Syrian Kurdish doctor Akram Naasan, residing in Germany, has formally filed a complaint urging the arrest of Turkish President Recep Tayyip Erdoğan during his upcoming visit to Berlin. Naasan accuses Erdoğan of orchestrating Turkish forces’ violations of international law in the 2018 seizure of Afrin in Syria.
Akram Naasan, a Syrian Kurdish doctor living in Germany has filed a complaint calling for Turkish President Recep Tayyip Erdoğan to be arrested during his upcoming visit to Berlin. Naasan alleges that Erdogan’s Turkish forces have committed serious violations of international law after seizing Afrin (Efrîn) in northern Syria in 2018.
In a formal criminal complaint sent to the German Public Prosecutor General on Monday, Naasan said that hundreds of people lost their lives during the Turkish military campaign in Afrin, and his family, along with thousands of fellow citizens, were forced to flee, residing in dire conditions at the Shahba refugee camp near Aleppo.
As evidences of alleged international law violations, Naasan cited changes in town names, closure of Kurdish schools replaced by Turkish ones, and the establishment of illegal prisons where he said systematic torture occurs. He further recounted a personal tragedy, stating that during the Turkish operations, a 28-year-old woman related to him was kidnapped, raped, and taken to Turkey.
The doctor further accused Erdoğan of attempting to alter the region’s demography, asserting that only 20 percent of the Kurdish population remains in Afrin, down from 96 percent before 2018. As evidences of alleged international law violations, Naasan cited changes in town names, closure of Kurdish schools replaced by Turkish ones, and the establishment of illegal prisons where he said systematic torture occurs.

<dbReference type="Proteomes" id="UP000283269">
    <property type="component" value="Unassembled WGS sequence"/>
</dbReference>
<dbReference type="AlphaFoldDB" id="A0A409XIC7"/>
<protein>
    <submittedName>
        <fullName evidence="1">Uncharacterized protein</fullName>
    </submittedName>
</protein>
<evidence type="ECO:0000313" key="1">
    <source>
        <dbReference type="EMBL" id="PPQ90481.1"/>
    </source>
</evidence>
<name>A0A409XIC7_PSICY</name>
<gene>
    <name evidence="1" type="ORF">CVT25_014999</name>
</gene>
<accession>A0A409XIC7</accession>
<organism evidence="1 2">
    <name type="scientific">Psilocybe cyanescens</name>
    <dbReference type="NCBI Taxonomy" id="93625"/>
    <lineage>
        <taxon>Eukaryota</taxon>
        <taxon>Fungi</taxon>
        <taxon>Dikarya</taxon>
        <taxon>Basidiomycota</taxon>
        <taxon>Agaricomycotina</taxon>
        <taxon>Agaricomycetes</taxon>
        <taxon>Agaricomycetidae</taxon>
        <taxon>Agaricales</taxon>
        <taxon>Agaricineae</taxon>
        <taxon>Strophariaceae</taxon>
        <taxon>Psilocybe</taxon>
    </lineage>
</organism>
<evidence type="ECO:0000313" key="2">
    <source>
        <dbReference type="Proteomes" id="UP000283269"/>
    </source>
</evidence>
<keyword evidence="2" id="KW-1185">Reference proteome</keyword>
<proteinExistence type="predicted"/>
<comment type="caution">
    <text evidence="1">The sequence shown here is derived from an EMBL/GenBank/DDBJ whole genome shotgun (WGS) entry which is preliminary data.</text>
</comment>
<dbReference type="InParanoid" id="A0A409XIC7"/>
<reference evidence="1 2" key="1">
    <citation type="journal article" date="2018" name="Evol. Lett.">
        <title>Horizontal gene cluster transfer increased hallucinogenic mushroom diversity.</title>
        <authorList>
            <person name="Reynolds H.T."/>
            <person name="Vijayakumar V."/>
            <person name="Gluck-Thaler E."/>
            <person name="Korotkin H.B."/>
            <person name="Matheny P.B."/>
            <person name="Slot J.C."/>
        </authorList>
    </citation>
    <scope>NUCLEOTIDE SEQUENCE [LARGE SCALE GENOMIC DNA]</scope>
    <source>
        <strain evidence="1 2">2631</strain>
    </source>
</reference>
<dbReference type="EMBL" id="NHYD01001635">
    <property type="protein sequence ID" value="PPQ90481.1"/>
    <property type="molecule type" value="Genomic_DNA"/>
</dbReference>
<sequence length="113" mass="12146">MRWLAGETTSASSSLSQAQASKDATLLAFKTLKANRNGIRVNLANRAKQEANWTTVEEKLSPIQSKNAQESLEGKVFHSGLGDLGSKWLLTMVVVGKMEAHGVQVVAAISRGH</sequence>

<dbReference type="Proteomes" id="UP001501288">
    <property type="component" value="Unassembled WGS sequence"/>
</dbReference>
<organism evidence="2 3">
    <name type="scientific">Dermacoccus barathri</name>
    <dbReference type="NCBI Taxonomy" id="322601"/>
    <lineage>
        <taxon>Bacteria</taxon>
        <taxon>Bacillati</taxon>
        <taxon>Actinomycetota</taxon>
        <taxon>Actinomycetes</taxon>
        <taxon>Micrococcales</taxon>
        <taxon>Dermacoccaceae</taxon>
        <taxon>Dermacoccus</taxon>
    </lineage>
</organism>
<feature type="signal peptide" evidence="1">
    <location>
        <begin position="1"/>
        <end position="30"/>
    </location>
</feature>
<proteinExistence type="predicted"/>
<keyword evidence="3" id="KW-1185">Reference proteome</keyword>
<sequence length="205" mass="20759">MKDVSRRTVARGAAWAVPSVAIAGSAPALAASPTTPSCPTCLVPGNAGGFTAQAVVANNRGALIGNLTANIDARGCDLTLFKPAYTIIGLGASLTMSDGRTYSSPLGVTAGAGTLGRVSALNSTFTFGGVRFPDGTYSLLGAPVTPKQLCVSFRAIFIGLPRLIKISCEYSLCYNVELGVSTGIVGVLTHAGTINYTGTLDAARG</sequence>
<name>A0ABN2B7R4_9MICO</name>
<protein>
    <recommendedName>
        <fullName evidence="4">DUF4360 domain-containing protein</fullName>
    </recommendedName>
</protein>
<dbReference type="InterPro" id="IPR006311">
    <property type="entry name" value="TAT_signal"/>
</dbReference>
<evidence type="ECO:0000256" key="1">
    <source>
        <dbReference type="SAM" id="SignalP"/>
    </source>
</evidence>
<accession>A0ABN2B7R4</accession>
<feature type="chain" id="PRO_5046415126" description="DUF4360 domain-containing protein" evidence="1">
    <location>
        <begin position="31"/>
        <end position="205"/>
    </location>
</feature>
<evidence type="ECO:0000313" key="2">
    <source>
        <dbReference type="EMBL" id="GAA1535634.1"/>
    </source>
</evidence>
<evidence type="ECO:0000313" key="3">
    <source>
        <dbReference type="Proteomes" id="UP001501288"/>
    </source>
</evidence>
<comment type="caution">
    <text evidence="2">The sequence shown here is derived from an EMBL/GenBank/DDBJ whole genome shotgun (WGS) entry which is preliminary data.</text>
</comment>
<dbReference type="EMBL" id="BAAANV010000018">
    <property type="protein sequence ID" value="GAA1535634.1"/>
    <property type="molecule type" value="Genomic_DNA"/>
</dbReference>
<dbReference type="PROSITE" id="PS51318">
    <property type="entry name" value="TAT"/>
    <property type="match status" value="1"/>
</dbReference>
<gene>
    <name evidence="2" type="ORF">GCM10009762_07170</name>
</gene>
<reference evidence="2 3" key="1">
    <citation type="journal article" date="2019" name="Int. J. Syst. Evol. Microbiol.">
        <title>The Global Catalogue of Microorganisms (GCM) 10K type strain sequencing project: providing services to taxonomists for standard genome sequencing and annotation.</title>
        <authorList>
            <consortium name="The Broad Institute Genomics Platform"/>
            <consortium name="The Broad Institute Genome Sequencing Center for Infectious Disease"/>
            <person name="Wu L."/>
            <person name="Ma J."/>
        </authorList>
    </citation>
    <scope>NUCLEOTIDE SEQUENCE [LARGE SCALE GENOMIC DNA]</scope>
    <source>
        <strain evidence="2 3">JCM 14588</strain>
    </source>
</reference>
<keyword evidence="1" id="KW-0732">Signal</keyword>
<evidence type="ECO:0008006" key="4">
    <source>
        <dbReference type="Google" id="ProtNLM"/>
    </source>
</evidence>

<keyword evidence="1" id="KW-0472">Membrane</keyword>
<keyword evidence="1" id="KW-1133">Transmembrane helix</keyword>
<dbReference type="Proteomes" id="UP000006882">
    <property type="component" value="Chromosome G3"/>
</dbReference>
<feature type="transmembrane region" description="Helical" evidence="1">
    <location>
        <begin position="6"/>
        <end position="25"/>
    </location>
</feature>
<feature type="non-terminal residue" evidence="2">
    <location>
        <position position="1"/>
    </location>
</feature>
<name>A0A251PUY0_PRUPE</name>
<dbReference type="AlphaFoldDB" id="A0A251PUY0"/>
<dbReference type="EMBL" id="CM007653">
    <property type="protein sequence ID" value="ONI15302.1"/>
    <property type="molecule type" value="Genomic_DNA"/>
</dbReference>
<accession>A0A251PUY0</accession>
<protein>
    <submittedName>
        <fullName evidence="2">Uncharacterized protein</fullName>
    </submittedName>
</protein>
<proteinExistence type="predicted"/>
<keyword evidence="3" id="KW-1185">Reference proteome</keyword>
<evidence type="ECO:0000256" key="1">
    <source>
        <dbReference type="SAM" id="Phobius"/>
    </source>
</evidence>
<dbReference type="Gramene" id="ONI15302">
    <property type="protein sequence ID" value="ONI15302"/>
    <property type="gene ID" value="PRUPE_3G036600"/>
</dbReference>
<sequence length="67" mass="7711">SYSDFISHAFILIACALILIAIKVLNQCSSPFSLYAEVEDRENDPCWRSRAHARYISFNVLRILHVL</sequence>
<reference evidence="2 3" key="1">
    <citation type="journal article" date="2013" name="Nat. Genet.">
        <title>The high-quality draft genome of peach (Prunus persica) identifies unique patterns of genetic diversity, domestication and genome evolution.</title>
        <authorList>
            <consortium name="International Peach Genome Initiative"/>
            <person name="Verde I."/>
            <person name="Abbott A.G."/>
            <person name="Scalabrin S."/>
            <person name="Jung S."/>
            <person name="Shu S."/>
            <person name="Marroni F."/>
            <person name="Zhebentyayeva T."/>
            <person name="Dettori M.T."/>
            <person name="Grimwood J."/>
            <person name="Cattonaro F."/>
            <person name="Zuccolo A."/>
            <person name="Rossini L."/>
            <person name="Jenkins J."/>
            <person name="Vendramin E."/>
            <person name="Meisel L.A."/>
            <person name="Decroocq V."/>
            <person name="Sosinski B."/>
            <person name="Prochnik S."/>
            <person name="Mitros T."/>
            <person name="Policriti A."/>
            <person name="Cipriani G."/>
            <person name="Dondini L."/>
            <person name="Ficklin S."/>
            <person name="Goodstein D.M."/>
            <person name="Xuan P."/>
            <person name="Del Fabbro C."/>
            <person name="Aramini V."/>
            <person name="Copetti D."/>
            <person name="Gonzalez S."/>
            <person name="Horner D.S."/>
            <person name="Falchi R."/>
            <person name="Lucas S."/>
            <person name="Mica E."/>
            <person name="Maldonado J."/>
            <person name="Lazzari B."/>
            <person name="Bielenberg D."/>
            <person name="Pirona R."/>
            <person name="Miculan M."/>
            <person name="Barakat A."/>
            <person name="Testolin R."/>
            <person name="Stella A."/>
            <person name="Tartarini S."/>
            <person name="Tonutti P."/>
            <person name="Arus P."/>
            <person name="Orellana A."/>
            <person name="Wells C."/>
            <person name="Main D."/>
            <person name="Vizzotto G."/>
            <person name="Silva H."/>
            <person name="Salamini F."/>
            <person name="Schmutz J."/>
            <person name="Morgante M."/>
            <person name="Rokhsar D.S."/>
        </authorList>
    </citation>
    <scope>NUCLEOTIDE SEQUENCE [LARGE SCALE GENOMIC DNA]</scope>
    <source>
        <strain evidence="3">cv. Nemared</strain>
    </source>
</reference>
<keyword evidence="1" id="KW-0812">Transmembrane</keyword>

The complaint, endorsed by the Kurdish Community Association in Germany (Kurdische Gemeinde Deutschland) and the Society for Threatened Peoples (Gesellschaft für bedrohte Völker), implores the Federal Public Prosecutor’s Office to take action against Erdoğan during his scheduled state visit on Monday and hold him accountable for alleged crimes against international humanitarian law.
Erdoğan’s forthcoming visit has sparked controversy, not only for describing Hamas as “liberators fighting for their land”, but also for Turkey’s attacks on Kurdish areas in Syria. While Erdoğan has made accusations of war crimes against Israel in Gaza, Turkey has long been under scrutiny, facing allegations of war crimes for its ongoing attacks on the Autonomous Administration of Northern and Eastern Syria (AANES), with a focus on civilian infrastructure.
Since Turkey’s takeover of Afrin in 2018, the once peaceful enclave controlled by Kurdish forces has come under the control of various armed groups affiliated with the Turkish army. Reports by international human rights organisations have documented serious violations, including the confiscation of crops, the looting of homes, forced displacement, abductions, and the establishment of military facilities on civilian property.
Turkish authorities continue to deport Syrian refugees from Turkey and resettle them in newly built housing in Syria, as part of what human rights groups say is a strategy to change the demographics of the area. In particular, this controversial strategy includes the Turkification of place names and changes to signage in formerly Kurdish areas under Turkish control.